Remember, nothing gets recorded on Clubhouse. Any events you hold on the app will be gone after the conversation is over. This makes it feel a lot like going to church or even a night out with a local artist. Because it’s time-sensitive, you can capitalize on the urgency and exclusivity to get people to tune in live. Make sure you plan a section of the event for listeners to become participants.

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Christian radio on Clubhouse: Idea #2

Clubhouse’s main feed is called the “Hallway,” where you can see information about public rooms. You can also see how many people are inside. There’s also a schedule of events so that you can plan ahead and attend events hosted by people you follow. 

A very timely way to use Clubhouse could be to host a room that’s focused on people sharing some of their struggles during the pandemic. Christian radio can use Clubhouse rooms as a continuous prayer time for their communities. If you choose to make this room public, it may even be a way to welcome in curious outsiders who perhaps wouldn’t otherwise wander into a church or religious event.

Christian radio on Clubhouse: Idea #3

It’s good to keep in mind that inside your target audience there are different segments of people you can connect with. For example, if your primary audience is “Christians,” within that audience you have multiple groups like stay-at-home moms or college students. Use Clubhouse to set up identity or topic-specific rooms to help bring together audience segments. 

Open a room for moms sharing DIY projects or parenting tips. Facilitate a conversation for college students about finding their faith and creating a life as a young adult during an international pandemic. Let your room creation be guided by your demographics. Whereas with radio, you can only have sequential shows, with Clubhouse you can have simultaneous rooms under the same brand to reach all your audiences at once.

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Christian radio on Clubhouse: Idea #4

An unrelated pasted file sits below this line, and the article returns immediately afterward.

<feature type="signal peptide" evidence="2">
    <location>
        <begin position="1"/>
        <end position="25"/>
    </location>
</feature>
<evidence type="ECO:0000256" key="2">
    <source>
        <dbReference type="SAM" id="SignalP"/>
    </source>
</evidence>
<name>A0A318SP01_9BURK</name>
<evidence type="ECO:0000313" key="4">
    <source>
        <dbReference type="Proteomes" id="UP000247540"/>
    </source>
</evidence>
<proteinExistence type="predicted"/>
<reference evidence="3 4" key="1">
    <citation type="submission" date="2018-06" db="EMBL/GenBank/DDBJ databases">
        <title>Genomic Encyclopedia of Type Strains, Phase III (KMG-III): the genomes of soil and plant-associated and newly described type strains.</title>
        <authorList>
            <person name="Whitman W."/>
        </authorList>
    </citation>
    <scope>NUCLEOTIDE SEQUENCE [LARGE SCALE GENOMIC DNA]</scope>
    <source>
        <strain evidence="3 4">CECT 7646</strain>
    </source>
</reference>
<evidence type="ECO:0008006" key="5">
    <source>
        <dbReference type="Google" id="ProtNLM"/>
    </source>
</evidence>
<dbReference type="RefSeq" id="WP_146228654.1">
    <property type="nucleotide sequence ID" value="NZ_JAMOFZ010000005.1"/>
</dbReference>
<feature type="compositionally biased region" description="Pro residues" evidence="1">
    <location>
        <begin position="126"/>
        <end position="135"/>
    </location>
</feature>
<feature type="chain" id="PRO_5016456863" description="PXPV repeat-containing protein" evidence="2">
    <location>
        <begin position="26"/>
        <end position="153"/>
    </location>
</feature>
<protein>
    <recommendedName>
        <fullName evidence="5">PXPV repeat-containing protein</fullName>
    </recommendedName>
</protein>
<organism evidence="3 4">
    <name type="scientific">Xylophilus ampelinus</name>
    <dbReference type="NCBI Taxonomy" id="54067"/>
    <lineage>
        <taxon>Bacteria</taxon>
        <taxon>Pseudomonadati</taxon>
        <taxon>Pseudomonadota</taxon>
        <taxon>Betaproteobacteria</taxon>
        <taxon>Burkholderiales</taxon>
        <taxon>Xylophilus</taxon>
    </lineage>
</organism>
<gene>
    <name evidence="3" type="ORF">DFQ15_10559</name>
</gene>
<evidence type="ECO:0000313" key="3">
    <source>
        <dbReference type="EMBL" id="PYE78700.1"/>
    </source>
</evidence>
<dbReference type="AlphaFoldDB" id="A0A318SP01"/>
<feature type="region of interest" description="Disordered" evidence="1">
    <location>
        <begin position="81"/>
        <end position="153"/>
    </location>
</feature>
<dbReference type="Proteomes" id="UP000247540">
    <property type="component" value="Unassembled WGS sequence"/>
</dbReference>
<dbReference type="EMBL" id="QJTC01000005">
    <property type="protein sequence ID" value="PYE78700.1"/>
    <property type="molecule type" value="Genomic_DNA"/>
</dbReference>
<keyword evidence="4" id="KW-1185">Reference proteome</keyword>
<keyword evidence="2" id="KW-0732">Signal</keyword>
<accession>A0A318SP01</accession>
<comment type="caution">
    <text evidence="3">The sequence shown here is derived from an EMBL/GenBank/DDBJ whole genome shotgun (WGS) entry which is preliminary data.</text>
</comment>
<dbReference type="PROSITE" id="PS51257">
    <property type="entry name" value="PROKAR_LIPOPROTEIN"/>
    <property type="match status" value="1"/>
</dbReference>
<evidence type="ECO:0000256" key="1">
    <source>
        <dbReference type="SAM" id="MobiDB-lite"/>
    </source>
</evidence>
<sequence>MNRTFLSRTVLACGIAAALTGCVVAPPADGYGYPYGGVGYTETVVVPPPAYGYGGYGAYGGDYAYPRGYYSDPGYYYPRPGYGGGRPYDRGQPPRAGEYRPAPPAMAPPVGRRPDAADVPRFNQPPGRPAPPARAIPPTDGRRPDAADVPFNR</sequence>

Finally, it’s easy for a radio DJ to use Clubhouse to continue a show topic off-air, with a live audience. Think how exciting it could be to finish your radio show and then take the conversation into a virtual room. Here, listeners could meet one another and delve deeper into the topic at hand. This builds incredible intimacy between host and listeners, strengthening the brand and the likelihood that they’ll tune in again next time.

Get ahead of the game by reserving your profile now

The Clubhouse social media app is rapidly expanding. It’s attracting celebrities, Silicon Valley investors, and influencers who see the potential to connect more deeply with their audiences.

This is a platform KBM believes radio needs to keep an eye on. If you want to get ahead of the game, you can reserve your profile now. All you need to do is download the Clubhouse app (currently only available on iPhones) and choose your handle. You can do this without an invitation. If you know someone who is using the app and your name appears on their app, they can “wave” you in without expending their one invitation. Otherwise, you’ll need to wait for the invitation to get full access to Clubhouse’s capabilities. Oh yeah, once you’re in the club look me up @briancuree.

Killer Bee Marketing is your digital partner for creating powerful connections with your audiences online. Parler or Clubhouse? Paid advertising or organic growth? Content marketing or offline ad spots? We can help you answer these questions and more. Schedule a free 15-minute call today.

Brian Curee